2 comments on “Ephesians Chapter Four Part 4

  1. Elizabeth, again so good. I recently did a brief study on Haslow’s hierarchy of needs in one of my classes I’m taking for my masters degree. And it’s an interesting study how people are motivated and what motivates people to change. Add that social science to the work of the Holy Spirit in convicting, and it’s a strong combination that leaders can utilize to help others move towards maturity. Thanks for sharing. Always love reading your comments.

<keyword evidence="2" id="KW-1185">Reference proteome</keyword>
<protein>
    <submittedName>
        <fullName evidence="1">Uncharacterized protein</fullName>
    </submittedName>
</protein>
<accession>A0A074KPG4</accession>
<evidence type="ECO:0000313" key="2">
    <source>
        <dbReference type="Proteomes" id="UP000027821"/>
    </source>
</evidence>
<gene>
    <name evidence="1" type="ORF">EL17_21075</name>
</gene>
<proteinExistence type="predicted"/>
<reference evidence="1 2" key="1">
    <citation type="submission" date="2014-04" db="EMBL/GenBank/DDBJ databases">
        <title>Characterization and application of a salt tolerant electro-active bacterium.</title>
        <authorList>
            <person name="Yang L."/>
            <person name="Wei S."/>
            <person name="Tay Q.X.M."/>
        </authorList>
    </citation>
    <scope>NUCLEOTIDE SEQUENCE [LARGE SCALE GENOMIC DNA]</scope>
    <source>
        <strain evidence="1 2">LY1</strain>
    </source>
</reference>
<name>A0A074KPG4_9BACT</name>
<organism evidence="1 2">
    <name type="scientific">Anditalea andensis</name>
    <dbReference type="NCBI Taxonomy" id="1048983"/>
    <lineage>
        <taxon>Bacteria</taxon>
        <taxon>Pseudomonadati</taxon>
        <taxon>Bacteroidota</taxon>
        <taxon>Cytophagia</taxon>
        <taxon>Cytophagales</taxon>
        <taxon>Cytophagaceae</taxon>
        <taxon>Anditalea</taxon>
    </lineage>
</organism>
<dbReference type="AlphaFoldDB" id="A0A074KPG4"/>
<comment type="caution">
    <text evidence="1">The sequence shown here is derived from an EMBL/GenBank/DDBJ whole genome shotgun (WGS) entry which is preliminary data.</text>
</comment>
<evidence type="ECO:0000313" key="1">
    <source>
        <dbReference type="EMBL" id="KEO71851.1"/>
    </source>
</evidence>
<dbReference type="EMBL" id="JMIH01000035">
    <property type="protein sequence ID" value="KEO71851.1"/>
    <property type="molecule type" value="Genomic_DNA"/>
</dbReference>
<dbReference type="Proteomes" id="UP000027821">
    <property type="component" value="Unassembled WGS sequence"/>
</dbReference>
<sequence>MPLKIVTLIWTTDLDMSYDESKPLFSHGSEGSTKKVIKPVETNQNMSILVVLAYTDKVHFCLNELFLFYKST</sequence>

2. This series we’ve been in has had me researching signs of emotional maturity and human development. Our walk in faith is essentially being re-born into a healthy family and being re-parented by an unconditionally loving, ever present, ever patient, ever Grace-filled father who has given us a living word by which to live. (this makes me feel bad for earthly parents who take home a new wiggling, drooling human being and they get no guidebook at all…sounds terrifying!) We stand in faith by learning to become ‘two marshmallow’ kinds of people. In the past three weeks I have seen Christians behaving badly out in the world…cutting off people in traffic, or screaming at someone in their passenger seat. I knew they were Christians because of their bumper stickers, but our love for Him and our expressions of faith have to be more than a bumper sticker. I think that’s part of our maturing process though. When we are 12 and getting into something, we buy things associated with that something…we buy paints and brushes and call ourselves ‘artists’, or we buy a t-shirt with a leopard on it and call ourselves conservationists…but then we throw trash on the ground, or we never paint anything. Shocking though it may be, there are adults who live like this. Some of us got older but we skipped over the parts where we grow up. I think maturing in our faith is about congruency, and at the very least having humility and transparency about the parts of us that still eat the first marshmallow. Distress tolerance, humility, a sense of humor, patience, kindness (particularly in the face of hostility, discomfort or opposition), concern for others and the pursuit of goals beyond our immediate wants. Can I say this, in researching human development I wonder about people who are struggling to meet their basic needs since much of the character development we talk about in Ephesians is associated with self-actualization (maslow’s hierarchy of needs)…and yet, my experiences have taught me that material circumstances don’t equate to emotional maturity. I wish I could explain it, but instead I’ll attribute it to the mystery of His plan It makes me sad that any of us would need a reason to treat ourselves and each other with kindness…but we do. God being the essence of Love, being the purpose for all things, I would say, is worth standing for.

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